Specialist organisers of barn dance bands, ceilidh bands and folk/dance/concert groups throughout the UK

© 2018 Jigs 'n' Reels

Jigs 'n' Reels, 'Homeleigh', Claphill Lane, Rushwick, Worcester WR2 5TP

Call or Text brief enquiry to 0788 788 7917

Wedding Ceilidh Venues - Any pitfalls to avoid?

What type of Venue works well for your Wedding Ceilidh?

Venues for Weddings are numerous, ranging from the large Country homes, large hotels, Conference Centres and Complexes to refurbished Tithe Barns, dedicated smaller houses and pubs with function rooms to private marquees to village halls (old and new) to standard working-type barns to even the great outdoors. We're well aware that venues are picked for far more reasons than 'will this place work for my ceilidh?' We'll let others discuss the merits of photo backdrops, standard of dining/meals, general hospitality, accommodation, children's entertainment and so on! Endless list, isn't it? On this page, we are more concerned on how matters may affect the dancing.

Lots of questions are also covered elsewhere in our FAQ’s on this website like numbers of dancers, dance room sizes etc.

We also cover types of flooring elsewhere - however, here's an extended word of caution about a fairly common trend in hotels particularly.....the dreaded interlocking timber squares! Quite a number of hotels use these 'squares' as temporary 'dance floors'. These floors are probably fine for Discos. But most of the time they only cover a limited area (often about 15' x 15' if you're lucky) of around 20 square yards (meaning approx space for 20 dancers in Ceilidh-speak).The choice presented is to stick to the floor area or dance in the space beyond the 'squares – that would be OK if it wasn't for the 'step' in levels all the way round the edge of the flooring. This change in levels can lead to accidents, twisted ankles and the like. and we certainly do not recommend them. It's better to remove them and use the wider space available, even if it does mean dancing on a carpet surface. Of course, the hotel may tell you that their 'squares' system works fine for dancing, even for Ceilidh dancing. That either means that they haven't a clue about Ceilidhs (which makes you wonder, doesn't it?) OR they're fibbing and are more interested in protecting their own carpet!

If your venue has a sound limiter installed, check out its levels – sound limiters are also discussed elsewhere in our FAQ’s.

Drinks and bars can sometimes be worth a bit of fore-thought as well. Meaning – how far away from the dance area is the bar ? We can still picture venues where a room becomes almost deserted because the only bar serving drinks is out through the door, up a corridor and around the corner, about a minute's walk from the dancing area. Might as well be in the next village, then! Men, particularly, are quite happy to prop up the bar. If the bar is in the same room or, at least, immediately adjacent to the dance area you have some hope of persuading them to join in the dancing. Consider this – you've probably paid more to have 'live' music only to find half your guests aren't even in the room most of the night !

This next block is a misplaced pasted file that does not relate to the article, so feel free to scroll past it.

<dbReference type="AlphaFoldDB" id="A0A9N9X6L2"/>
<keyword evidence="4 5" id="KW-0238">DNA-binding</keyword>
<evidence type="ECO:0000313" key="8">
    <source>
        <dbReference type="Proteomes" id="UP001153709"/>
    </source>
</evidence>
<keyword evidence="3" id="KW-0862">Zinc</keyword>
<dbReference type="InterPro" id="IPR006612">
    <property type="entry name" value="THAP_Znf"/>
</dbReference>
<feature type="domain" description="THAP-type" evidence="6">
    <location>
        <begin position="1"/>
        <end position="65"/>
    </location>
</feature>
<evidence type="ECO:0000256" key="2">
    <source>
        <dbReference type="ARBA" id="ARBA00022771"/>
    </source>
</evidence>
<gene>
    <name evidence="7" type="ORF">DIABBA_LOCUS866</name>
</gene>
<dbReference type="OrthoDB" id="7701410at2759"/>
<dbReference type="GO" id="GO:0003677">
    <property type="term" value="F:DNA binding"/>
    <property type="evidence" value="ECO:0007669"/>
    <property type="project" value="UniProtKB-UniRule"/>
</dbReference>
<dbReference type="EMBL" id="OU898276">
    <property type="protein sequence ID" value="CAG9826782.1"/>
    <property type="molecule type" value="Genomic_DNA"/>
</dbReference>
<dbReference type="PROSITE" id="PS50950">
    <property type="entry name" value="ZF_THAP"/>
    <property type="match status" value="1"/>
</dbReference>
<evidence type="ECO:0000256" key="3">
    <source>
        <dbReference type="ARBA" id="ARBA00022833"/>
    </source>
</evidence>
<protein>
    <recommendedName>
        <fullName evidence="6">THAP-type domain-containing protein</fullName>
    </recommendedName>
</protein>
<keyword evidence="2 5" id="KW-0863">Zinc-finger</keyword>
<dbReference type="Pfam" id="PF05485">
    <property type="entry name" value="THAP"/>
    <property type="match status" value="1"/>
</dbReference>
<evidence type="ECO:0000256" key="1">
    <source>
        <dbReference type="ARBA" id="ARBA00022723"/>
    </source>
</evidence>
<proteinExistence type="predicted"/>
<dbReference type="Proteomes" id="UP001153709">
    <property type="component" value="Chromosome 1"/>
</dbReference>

Open sided barns, large gazebos covering the band for outdoor events look great in good weather! When the weather is either rain or blowing a gale, that lustre very quickly fades – shivering musicians play far less enthusiastically than usual! Guests head for cover! It doesn't take an enormous amount of imagination to see the money that you've spent hiring a 'live' band going. quite literally, down the drain.

It’s also worth thinking about power supply when considering outside venues like marquees and barns. Band equipment needs to be plugged in to a safe electric power source. Often this involves extension cables – if the cable extends a long way, voltage supply can drop which causes problems. If the venue is well away from a power source, do get qualified advice beforehand and explain that you intend using a ‘live’ band for your event. Most marquee suppliers can advise on these matters. We would also mention that band equipment invariably uses ‘square-pin’ (domestic standard) plugs requiring, of course, square-pin sockets.

Apologies if this all reads a bit negatively. But these are the pitfalls which can be avoided if you are already aware and we think it is sensible to point them out because it's a bit too late to alter matters on your Wedding Day. You want to remember the latter end of the day for all the right reasons.

Thankfully, many venues are ideal for Ceilidhs – decent sized rooms, layouts, safe and sensibly placed electrical points, good cover for guests and performers alike.

And if you are considering organising your own catering arrangements then we would always recommend that you check out some of the more modern village halls. They usually have just about everything you need under one roof and often represent extremely good value for money. Your local district or county Council can usually provide lists/contact details of such halls (especially ask about halls that received Lottery Funding).